Road Repair in Jewish Law

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Street Not PlowedConditions in snow-filled Brooklyn this week had me thinking about the talmudic obligation to maintain roads. The Mishnah (Mo’ed Katan 2a) states that road repair is so important that it may be performed on the intermediate days of holidays. The Gemara (5a) quotes a Baraisa that explains the importance of this work:

From where do we know that if they do not go out and do all this work that the Torah places any resulting deaths on their heads? As it say, “And the blood shall be on you” (Deut. 19:10).

The danger posed by unsafe roads not only obligates public officials to repair the streets but also lays blame for resultant deaths on those charged with this job. Because of the importance of maintaining safe roads, the Temple-era authorities would conduct annual repairs. The Mishnah (Shekalim 1:1) states that a month before Pesach, on Shushan Purim, the annual project began. The Tosafos Yom Tov (Mo’ed Katan 1:2) explains that once a year they would inspect the roads. However, if at other times broken roads were found, they would immediately fix them, even on intermediate days of the holiday.

One might think that the pre-Pesach road repairs were preparations for the massive Pesach pilgrimage to Jerusalem in the Temple era. R. Yechezkel Abramsky (Chazon Yechezkel, Shekalim 1:1, chiddushim) explains that this is only partially correct. Based on a manuscript text of the Tosefta, R. Abramsky asserts that the authorities established an annual repair to the roads. When during the year should they do this? Because of the Pesach pilgrimage, they established it a month prior. However, even that annual project was because of the basic obligation to save lives by maintaining safe throughways.

About Gil Student

Rabbi Gil Student is the Publisher and Editor-in-Chief of TorahMusings.com, a leading website on Orthodox Jewish scholarly subjects, and the Book Editor of the Orthodox Union’s Jewish Action magazine. He writes a popular column on issues of Jewish law and thought featured in newspapers and magazines, including The Jewish Link, The Jewish Echo and The Vues. In the past, he has served as the President of the small Jewish publisher Yashar Books and as the Managing Editor of OU Press. Rabbi Student serves on the Executive Committee of the Rabbinical Council of America. He also serves on the Editorial Boards of Jewish Action magazine, the Journal of Halacha and Contemporary Society and the Achieve Journal of Behavioral Health, Religion & Community, as well as the Board of OU Press. He has published five English books, the most recent titled Search Engine volume 2: Finding Meaning in Jewish Texts -- Jewish Leadership, and served as the American editor for Morasha Kehillat Yaakov: Essays in Honour of Chief Rabbi Lord Jonathan Sacks.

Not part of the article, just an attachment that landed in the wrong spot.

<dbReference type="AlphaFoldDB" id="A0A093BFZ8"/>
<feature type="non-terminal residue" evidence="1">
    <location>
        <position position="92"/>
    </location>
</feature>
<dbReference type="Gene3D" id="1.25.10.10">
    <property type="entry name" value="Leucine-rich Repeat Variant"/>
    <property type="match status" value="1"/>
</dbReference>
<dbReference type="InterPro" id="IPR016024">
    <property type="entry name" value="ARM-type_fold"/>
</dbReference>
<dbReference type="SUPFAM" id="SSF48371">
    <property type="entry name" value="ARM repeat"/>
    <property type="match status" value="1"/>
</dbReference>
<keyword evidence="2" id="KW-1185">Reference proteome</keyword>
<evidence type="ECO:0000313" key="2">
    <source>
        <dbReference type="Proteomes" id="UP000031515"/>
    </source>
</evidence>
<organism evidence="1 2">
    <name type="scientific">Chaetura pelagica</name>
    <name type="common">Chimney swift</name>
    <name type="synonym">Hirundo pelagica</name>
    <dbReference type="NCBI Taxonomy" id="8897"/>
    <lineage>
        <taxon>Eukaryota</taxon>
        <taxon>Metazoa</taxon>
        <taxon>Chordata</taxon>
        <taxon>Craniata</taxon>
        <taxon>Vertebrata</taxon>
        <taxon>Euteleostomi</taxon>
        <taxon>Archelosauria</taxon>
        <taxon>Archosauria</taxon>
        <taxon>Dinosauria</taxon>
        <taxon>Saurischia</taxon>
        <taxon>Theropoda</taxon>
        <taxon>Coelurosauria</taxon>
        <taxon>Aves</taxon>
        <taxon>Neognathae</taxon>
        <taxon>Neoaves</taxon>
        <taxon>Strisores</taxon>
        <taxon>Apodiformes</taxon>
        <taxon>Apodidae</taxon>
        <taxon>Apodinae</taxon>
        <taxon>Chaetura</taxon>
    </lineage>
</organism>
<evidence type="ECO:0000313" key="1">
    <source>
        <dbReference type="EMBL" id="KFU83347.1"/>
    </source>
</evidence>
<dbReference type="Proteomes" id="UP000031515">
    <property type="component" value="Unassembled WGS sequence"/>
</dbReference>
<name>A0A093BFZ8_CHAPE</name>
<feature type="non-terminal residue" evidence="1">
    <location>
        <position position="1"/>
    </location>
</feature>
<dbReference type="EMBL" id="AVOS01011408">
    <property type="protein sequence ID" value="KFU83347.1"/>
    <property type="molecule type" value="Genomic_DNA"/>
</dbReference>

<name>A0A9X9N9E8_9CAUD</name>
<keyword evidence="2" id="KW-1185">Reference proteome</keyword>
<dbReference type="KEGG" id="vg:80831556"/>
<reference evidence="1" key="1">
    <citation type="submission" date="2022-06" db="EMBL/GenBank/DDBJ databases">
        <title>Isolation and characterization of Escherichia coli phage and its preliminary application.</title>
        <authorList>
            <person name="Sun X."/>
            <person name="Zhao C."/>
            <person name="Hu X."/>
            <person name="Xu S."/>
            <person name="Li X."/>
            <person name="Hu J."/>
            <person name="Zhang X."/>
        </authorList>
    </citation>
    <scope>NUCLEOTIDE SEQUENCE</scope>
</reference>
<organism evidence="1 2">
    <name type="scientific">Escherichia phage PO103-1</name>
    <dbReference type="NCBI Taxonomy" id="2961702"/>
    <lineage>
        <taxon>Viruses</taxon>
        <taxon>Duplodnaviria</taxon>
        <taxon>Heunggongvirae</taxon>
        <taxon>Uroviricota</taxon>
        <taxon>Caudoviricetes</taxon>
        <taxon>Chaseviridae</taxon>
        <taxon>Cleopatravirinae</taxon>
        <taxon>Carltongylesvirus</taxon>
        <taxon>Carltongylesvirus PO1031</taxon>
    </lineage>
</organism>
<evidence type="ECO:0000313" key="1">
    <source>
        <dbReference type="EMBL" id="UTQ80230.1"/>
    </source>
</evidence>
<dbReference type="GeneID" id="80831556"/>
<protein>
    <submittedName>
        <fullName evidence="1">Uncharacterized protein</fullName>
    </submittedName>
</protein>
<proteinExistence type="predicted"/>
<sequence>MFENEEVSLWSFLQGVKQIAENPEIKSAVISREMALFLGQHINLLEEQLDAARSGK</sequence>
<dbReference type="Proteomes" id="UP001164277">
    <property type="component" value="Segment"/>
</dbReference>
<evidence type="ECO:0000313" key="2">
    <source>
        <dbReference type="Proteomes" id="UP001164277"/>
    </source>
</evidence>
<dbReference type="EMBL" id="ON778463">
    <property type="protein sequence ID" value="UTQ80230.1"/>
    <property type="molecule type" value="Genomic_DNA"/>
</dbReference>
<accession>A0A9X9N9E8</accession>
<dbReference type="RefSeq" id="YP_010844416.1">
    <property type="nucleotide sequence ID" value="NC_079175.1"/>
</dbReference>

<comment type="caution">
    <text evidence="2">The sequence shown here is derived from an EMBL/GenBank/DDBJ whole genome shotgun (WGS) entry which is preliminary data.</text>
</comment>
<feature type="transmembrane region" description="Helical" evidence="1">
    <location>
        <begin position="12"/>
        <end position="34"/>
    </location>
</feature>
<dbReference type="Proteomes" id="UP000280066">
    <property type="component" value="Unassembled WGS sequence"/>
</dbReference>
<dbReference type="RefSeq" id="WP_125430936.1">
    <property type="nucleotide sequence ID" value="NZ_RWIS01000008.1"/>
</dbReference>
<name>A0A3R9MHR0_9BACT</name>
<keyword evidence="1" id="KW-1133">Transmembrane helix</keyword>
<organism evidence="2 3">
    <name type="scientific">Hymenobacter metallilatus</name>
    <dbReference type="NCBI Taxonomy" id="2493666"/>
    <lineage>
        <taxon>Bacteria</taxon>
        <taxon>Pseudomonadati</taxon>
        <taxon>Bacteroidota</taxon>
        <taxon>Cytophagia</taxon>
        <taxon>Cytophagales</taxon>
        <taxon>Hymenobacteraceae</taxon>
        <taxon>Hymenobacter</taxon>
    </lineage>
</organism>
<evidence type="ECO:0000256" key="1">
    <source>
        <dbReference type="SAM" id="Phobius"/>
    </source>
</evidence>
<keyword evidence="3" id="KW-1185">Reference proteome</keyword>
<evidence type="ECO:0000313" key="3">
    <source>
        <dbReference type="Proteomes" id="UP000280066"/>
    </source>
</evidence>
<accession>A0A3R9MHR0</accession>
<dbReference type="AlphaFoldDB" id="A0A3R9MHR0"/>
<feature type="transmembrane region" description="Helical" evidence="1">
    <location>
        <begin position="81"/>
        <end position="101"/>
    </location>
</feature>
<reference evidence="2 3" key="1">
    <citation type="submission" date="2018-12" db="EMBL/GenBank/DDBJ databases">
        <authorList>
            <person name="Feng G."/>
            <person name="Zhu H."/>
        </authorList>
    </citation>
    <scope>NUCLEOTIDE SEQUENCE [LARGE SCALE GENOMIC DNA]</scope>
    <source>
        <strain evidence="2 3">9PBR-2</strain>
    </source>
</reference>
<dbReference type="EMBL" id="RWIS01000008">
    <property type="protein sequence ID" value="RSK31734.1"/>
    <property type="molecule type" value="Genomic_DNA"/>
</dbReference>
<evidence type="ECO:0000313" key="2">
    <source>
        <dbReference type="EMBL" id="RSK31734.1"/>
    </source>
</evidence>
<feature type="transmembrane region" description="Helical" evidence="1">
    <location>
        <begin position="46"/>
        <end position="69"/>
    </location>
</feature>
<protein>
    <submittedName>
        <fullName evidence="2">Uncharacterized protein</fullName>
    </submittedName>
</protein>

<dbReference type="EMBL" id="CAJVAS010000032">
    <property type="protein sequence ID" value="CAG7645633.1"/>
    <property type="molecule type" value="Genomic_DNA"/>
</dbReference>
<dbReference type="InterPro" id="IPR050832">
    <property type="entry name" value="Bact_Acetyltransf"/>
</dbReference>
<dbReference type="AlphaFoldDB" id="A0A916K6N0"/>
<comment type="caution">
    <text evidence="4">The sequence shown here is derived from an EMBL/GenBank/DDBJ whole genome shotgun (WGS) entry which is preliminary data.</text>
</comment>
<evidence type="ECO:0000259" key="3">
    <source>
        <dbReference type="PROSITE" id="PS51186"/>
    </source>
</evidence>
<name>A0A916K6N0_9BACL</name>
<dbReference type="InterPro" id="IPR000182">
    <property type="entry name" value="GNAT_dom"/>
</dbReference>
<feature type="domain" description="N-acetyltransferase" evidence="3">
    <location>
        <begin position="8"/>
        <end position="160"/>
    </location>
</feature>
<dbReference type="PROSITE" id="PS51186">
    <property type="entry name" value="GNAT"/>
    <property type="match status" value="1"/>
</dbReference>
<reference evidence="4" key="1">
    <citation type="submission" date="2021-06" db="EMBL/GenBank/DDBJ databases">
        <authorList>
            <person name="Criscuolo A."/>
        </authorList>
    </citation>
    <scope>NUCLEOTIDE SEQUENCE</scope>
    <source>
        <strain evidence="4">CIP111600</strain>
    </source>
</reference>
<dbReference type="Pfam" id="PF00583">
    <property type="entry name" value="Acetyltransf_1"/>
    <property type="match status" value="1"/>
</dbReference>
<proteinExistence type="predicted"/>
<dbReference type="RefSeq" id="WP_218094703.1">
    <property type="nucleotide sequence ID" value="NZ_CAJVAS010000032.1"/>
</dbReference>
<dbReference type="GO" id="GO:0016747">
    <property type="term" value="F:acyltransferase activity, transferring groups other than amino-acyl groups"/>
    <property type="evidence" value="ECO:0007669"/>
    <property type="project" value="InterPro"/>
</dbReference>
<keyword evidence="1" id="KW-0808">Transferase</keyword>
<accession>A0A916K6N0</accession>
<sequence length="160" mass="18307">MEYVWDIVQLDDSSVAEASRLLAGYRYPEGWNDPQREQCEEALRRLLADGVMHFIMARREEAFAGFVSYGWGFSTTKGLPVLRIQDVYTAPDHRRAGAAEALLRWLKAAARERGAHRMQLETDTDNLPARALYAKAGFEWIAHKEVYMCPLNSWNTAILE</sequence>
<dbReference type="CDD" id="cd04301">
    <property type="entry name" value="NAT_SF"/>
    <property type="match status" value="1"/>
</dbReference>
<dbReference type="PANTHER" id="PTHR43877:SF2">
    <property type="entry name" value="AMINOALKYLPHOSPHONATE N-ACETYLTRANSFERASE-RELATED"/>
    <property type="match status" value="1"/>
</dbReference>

7 comments

  1. If you live on the West Coast you don’t have this problem…

  2. Yeah, on the West Coast the roads just do this instead:
    http://bit.ly/9stCK2

    Gil: How much parallel did you want to make between this and the snow situation? How much can you extrapolate from the Gem. to an emergency situation like this?

  3. Yup, they do that all the time….at least it’s sunny in the picture too!

  4. MiMedinat HaYam

    but werent many of these road repair “dispensations” to facilitate “aliyah laregel”?

    not all.

    also note: unclaimed lost money should be used for “road repair” public projects (giving to tzedakah — actually to yeshivot, not poor people — is only secondary — but dont tell that to the RY). also, special type of eruvim allowed on roads from bavel to yerushalayim for aliyah laregel purpose.)

  5. BH-

    You mean if you live in Israel you dont have this problem…..

    Ari Enkin

  6. “Because of the Pesach pilgrimage, they established it a month prior.”

    A month prior to Pesach is also right around the end of the rainy season in Israel. So it would make sense regardless of the pilgrimate.

  7. pilgrimate->pilgrimage

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